Though he stood only 5'9.5" and weighed just 160 lbs., Dick Rudolph was a large component of George Stallings' "Big Three" that helped lead the 1914 Boston Braves to their miraculous pennant and World Series sweep. "He was the bellwether of the pitching staff," said Braves coach Fred Mitchell, "and being a little fellow, I believe his success had much to do with big Bill James and George Tyler putting out that little extra effort to keep pace with the cocky kid from the Bronx." Unlike the hard-throwing James and Tyler, Rudolph was a "pitching cutie" who relied on his great curveball and spectacular control. He also threw a spitball, but "about the best you could say for it was that it was wet," recalled his catcher Hank Gowdy.
Richard Rudolph was born in New York City on August 25, 1887. All he ever wanted to do was pitch in the big leagues. Late in the summer of 1905 he mailed the following letter to Garry Herrmann, owner of the Cincinnati Reds:
According to the league schedule your team will be in New York and Brooklyn the latter part of this month. I would like to have a chance to pitch against the Brooklyn team for your club to show my ability, as I would like to be with your team next year. Or if preferable against the New York National League team. It don't make any difference to me. All I want is a chance to show what I can do. And I think that now is as good a time as any, as I am sure you will not regret the favor.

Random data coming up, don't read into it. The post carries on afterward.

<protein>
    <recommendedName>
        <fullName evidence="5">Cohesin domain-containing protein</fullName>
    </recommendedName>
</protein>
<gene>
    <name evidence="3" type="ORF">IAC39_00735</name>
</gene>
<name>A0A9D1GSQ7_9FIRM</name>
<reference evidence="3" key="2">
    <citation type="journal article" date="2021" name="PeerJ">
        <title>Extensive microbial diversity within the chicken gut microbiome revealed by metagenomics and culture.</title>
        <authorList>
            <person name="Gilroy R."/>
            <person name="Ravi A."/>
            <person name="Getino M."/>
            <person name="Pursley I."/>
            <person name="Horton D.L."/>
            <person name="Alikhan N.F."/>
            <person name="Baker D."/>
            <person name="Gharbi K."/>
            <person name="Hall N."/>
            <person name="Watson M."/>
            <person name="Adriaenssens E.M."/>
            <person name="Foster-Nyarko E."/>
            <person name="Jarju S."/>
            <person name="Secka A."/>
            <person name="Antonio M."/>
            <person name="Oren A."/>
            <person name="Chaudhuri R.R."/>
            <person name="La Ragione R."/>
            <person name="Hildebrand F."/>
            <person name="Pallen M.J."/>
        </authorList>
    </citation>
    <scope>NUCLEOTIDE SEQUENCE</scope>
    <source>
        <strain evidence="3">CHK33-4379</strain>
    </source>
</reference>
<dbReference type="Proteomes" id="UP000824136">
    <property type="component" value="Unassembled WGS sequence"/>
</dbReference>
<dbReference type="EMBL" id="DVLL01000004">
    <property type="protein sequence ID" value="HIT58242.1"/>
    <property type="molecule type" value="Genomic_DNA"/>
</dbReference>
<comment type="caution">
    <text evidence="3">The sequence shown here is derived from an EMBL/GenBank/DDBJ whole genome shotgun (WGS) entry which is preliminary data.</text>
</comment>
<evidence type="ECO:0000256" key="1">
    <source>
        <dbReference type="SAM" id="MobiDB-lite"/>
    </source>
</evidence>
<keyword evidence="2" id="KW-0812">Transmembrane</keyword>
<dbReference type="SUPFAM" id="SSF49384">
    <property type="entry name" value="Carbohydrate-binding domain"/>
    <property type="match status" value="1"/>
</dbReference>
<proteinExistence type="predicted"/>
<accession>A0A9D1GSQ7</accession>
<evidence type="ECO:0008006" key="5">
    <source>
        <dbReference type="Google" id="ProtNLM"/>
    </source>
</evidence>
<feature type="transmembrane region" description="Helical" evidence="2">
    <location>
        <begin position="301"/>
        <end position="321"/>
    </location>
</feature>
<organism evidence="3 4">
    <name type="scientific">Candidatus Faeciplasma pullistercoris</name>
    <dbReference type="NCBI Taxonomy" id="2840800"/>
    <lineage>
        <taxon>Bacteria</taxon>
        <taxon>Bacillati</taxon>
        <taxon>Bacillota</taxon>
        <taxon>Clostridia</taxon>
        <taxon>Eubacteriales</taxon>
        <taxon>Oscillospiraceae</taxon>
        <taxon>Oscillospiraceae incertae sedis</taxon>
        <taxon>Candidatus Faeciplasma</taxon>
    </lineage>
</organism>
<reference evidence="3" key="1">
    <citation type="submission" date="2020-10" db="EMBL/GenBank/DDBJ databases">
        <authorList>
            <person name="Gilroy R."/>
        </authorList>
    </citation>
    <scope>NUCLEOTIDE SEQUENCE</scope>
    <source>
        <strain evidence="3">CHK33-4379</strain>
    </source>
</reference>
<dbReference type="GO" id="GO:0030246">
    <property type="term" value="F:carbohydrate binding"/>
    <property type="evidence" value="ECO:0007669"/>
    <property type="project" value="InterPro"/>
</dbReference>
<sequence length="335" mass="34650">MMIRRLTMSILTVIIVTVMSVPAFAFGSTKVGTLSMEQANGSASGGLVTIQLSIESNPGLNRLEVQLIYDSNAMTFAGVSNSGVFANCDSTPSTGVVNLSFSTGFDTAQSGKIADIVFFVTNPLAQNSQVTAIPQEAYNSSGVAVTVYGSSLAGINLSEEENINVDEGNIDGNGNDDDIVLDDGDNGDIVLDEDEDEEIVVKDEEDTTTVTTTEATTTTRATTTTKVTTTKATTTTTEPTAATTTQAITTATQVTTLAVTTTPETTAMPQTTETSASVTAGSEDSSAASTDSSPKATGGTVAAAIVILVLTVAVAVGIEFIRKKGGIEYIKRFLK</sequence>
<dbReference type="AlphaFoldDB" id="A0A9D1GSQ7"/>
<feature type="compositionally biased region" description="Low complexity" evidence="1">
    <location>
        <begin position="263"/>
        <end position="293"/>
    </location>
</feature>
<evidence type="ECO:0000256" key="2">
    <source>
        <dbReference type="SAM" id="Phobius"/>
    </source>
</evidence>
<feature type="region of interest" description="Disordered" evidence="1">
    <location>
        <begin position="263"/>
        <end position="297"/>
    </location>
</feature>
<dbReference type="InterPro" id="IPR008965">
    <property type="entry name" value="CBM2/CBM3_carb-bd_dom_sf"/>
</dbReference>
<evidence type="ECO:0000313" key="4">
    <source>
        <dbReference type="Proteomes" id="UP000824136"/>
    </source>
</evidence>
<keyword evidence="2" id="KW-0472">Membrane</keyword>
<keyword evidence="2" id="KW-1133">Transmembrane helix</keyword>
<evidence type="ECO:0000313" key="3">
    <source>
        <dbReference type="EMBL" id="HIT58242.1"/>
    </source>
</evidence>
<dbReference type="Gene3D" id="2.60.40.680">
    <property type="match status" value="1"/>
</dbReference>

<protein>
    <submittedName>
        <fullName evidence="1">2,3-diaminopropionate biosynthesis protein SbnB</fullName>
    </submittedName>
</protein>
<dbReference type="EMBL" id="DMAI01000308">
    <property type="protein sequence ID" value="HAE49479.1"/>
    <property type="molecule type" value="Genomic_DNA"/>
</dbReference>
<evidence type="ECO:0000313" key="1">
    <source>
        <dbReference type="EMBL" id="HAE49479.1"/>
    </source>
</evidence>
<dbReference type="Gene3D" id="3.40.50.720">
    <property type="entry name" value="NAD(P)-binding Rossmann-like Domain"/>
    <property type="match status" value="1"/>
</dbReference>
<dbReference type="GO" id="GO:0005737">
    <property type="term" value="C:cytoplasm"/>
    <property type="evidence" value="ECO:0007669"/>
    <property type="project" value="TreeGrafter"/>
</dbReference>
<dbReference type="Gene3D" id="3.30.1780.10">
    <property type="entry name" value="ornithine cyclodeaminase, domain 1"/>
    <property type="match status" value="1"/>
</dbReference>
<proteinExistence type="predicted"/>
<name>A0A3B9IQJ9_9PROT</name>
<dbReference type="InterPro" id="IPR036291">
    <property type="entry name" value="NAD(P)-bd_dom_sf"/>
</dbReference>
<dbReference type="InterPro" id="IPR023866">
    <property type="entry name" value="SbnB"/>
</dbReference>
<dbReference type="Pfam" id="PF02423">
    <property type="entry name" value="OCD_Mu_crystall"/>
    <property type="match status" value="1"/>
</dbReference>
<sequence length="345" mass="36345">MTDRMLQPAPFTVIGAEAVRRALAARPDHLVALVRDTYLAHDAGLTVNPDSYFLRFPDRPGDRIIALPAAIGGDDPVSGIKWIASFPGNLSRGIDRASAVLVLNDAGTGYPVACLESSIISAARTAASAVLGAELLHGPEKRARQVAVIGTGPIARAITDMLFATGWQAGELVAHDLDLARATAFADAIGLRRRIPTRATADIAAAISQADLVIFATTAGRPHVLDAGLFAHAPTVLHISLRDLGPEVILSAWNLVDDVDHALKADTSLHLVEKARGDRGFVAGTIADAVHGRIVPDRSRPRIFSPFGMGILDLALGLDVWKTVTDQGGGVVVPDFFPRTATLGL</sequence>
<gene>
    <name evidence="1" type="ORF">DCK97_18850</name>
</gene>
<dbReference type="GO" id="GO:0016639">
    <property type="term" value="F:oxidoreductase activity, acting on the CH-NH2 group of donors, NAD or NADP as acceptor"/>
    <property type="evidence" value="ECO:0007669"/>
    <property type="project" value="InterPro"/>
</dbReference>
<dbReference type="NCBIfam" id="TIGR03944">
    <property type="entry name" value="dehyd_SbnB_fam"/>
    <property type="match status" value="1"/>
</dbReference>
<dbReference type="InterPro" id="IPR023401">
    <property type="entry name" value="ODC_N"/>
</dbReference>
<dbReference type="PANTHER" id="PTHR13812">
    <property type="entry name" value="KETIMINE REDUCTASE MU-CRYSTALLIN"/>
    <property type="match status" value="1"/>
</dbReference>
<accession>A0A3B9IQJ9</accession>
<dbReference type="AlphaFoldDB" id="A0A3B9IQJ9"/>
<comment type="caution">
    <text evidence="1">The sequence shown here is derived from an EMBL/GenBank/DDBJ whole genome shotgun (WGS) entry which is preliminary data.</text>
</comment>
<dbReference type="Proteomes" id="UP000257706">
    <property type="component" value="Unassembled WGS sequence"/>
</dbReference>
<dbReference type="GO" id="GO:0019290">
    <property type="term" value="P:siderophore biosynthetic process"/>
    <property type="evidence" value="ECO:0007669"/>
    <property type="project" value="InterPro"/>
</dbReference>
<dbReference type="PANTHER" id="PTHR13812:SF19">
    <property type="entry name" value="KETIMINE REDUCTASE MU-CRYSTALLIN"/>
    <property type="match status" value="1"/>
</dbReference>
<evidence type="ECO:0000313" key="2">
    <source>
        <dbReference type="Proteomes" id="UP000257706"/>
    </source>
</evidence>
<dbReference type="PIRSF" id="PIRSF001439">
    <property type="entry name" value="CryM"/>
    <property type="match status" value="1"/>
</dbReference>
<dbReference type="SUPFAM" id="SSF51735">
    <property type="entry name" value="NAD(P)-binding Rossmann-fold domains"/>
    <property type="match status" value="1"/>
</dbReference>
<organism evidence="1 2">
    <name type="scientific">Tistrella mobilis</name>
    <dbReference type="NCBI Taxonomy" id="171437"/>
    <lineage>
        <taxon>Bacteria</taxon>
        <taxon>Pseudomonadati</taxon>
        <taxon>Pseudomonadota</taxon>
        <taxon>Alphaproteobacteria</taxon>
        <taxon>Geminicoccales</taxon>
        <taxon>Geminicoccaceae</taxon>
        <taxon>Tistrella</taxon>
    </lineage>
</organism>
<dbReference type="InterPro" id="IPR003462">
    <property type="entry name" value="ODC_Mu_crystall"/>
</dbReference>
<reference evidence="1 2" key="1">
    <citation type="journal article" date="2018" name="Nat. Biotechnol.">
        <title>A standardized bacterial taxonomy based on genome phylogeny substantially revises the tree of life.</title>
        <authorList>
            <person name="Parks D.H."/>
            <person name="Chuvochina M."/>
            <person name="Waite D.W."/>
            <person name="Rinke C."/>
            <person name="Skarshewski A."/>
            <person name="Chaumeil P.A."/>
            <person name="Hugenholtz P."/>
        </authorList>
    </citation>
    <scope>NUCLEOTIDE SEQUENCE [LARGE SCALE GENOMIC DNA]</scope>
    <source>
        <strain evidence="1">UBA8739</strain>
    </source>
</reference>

Hoping that you can see your way clear to grant my wish, I beg to remain,
Ignored by Herrmann, young Rudolph enrolled that fall at Fordham University and played baseball there the following spring. When he learned that the "outlaw" Northern League had sent collegians like Ed Reulbach and Jack Coombs to the majors, he headed to Vermont to pitch for the Rutland team that also included Eddie Collins. When that team folded, Rudolph joined New Haven of the Connecticut State League for the rest of the summer. He did well enough that he decided not to return to Fordham, but to devote all of his energy to pursuing his dream of pitching in the major leagues.
Ed Barrow signed Rudolph to a 1907 Eastern League contract with Toronto. "Baldy" was a fine minor-league pitcher, posting 13, 18, 23, and 23 wins in 1907-10. Back in New York, his brother, who worked at the old New York Press, kept his name in the local papers by planting stories of the "It's a crime that Rudolph doesn't get called up" type. At the close of the 1910 season the New York Giants gave him a shot, probably at the behest of Toronto manager Joe Kelley, John McGraw's old Baltimore Orioles teammate. "He has terrific speed, good control, is a quick thinker and mixes up his 'assortment' as well as any twirler in the big leagues," Kelley said. "I look for him in a few years to be even or as great as Mathewson."